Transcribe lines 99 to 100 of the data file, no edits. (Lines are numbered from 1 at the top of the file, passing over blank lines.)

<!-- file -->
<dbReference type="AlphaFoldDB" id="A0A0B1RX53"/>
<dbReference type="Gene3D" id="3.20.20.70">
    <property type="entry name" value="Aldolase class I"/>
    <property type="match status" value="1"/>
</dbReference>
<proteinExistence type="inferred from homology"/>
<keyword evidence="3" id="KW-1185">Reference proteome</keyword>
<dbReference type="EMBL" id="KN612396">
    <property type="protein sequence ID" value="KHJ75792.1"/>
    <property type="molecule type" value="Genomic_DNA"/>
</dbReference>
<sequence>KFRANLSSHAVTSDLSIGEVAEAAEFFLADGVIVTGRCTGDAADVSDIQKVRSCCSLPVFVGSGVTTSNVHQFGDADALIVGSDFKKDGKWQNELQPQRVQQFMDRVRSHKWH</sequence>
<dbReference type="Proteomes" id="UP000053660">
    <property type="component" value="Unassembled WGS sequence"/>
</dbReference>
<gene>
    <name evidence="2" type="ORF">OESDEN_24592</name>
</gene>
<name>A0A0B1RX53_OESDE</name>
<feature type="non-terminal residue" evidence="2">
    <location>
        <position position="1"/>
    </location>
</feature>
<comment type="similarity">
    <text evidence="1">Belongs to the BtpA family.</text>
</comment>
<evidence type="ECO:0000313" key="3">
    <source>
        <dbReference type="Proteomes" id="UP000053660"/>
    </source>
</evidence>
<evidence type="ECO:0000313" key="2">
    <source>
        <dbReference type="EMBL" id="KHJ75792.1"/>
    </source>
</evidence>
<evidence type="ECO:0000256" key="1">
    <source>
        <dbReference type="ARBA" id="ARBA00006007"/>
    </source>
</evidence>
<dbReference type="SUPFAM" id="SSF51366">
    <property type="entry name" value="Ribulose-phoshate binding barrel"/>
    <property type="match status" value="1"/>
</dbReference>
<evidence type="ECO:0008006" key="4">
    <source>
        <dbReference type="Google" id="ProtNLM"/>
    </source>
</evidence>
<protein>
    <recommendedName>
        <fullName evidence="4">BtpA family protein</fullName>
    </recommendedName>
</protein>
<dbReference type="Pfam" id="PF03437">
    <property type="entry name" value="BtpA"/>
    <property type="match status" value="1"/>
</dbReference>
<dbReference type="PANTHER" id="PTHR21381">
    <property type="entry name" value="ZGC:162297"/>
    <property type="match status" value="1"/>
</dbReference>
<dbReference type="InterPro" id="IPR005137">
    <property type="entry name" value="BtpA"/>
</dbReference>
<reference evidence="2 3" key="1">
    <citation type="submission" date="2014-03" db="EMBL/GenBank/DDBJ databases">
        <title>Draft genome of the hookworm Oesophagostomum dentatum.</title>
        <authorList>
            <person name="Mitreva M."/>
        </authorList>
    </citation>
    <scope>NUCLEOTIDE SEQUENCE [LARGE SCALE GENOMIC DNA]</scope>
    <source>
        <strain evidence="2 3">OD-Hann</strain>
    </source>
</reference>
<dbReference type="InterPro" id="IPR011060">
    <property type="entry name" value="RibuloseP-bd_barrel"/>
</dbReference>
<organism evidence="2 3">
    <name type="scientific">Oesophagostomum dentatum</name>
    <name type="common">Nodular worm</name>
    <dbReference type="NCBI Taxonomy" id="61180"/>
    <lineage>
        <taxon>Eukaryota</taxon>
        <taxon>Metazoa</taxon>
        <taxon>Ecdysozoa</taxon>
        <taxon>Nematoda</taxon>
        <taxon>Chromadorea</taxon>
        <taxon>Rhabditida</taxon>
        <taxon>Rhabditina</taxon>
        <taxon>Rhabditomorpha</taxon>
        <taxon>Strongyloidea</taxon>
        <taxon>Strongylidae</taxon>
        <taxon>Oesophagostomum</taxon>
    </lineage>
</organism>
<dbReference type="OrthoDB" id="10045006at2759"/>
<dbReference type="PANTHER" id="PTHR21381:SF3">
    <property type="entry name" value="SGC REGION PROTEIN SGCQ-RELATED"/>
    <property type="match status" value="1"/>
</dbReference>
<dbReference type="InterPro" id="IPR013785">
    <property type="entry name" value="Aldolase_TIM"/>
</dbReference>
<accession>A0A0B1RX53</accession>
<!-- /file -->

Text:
    </lineage>
</organism>